PubMed 23184146

Referenced in Channelpedia wiki pages of: none

Automatically associated channels: Kir2.3

Title: GLRB is the third major gene of effect in hyperekplexia.

Authors: Seo-Kyung Chung, Anna Bode, Thomas D Cushion, Rhys H Thomas, Charlotte Hunt, Sian-Elin Wood, William O Pickrell, Cheney J G Drew, Sumimasa Yamashita, Rita Shiang, Steffen Leiz, Ann-Carolyn Longhardt, Vera Raile, Bernhard Weschke, Ratna D Puri, Ishwar C Verma, Robert J Harvey, Didi D Ratnasinghe, Michael Parker, Chris Rittey, Amira Masri, Lokesh Lingappa, Owain W Howell, Jean-François Vanbellinghen, Jonathan G Mullins, Joseph W Lynch, Mark I Rees

Journal, date & volume: Hum. Mol. Genet., 2012 Dec 18 , ,

PubMed link:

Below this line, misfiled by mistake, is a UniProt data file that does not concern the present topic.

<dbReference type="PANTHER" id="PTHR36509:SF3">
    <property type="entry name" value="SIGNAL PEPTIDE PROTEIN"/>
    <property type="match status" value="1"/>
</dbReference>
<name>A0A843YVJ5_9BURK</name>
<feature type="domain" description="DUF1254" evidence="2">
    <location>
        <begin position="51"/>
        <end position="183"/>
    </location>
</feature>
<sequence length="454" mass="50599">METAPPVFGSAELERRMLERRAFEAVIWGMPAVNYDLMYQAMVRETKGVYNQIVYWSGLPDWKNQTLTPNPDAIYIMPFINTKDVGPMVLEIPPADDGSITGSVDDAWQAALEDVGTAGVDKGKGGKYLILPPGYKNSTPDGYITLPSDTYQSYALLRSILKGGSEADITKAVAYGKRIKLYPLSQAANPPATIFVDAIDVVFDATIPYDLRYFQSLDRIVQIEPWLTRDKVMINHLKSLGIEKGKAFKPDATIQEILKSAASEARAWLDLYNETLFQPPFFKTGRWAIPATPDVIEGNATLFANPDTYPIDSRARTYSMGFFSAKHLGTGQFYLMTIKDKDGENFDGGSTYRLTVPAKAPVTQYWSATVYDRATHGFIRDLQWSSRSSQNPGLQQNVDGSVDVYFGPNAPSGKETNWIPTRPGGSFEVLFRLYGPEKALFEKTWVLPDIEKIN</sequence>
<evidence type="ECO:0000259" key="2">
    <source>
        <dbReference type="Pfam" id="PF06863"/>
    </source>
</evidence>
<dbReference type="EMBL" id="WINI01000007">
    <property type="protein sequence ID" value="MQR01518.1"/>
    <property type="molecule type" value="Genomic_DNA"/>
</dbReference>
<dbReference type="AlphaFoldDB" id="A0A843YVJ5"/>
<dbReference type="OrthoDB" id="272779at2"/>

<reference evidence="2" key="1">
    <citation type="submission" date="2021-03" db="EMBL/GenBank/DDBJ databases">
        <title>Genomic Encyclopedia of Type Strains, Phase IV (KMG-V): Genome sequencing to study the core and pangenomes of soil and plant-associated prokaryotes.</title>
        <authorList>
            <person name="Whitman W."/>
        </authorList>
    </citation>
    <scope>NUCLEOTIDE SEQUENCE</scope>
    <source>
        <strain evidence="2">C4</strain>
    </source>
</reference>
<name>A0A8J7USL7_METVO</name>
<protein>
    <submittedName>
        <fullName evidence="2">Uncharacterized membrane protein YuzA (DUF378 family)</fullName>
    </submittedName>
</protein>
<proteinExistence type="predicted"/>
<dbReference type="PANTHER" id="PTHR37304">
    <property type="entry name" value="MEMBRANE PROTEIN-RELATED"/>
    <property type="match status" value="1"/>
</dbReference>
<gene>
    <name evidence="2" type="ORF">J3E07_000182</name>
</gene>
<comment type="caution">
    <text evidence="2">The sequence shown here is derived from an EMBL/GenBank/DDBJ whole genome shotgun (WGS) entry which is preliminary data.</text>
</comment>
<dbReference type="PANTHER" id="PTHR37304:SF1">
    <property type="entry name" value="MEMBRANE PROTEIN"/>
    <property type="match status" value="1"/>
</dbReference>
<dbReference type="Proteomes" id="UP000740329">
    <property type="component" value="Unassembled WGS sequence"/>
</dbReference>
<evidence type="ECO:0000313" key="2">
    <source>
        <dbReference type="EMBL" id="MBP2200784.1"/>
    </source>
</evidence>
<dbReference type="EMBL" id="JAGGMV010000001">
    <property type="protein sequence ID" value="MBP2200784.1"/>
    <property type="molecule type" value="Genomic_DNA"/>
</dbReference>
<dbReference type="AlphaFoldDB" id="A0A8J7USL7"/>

Glycinergic neurotransmission is a major inhibitory influence in the CNS and its disruption triggers a paediatric and adult startle disorder, hyperekplexia. The postsynaptic α(1)-subunit (GLRA1) of the inhibitory glycine receptor (GlyR) and the cognate presynaptic glycine transporter (SLC6A5/GlyT2) are well-established genes of effect in hyperekplexia. Nevertheless, 52% of cases (117 from 232) remain gene negative and unexplained. Ligand-gated heteropentameric GlyRs form chloride ion channels that contain the α(1) and β-subunits (GLRB) in a 2α(1):3β configuration and they form the predominant population of GlyRs in the postnatal and adult human brain, brainstem and spinal cord. We screened GLRB through 117 GLRA1- and SLC6A5-negative hyperekplexia patients using a multiplex-polymerase chain reaction and Sanger sequencing approach. The screening identified recessive and dominant GLRB variants in 12 unrelated hyperekplexia probands. This primarily yielded homozygous null mutations, with nonsense (n = 3), small indel (n = 1), a large 95 kb deletion (n = 1), frameshifts (n = 1) and one recurrent splicing variant found in four cases. A further three cases were found with two homozygous and one dominant GLRB missense mutations. We provide strong evidence for the pathogenicity of GLRB mutations using splicing assays, deletion mapping, cell-surface biotinylation, expression studies and molecular modelling. This study describes the definitive assignment of GLRB as the third major gene for hyperekplexia and impacts on the genetic stratification and biological causation of this neonatal/paediatric disorder. Driven principally by consanguineous homozygosity of GLRB mutations, the study reveals long-term additive phenotypic outcomes for affected cases such as severe apnoea attacks, learning difficulties and developmental delay.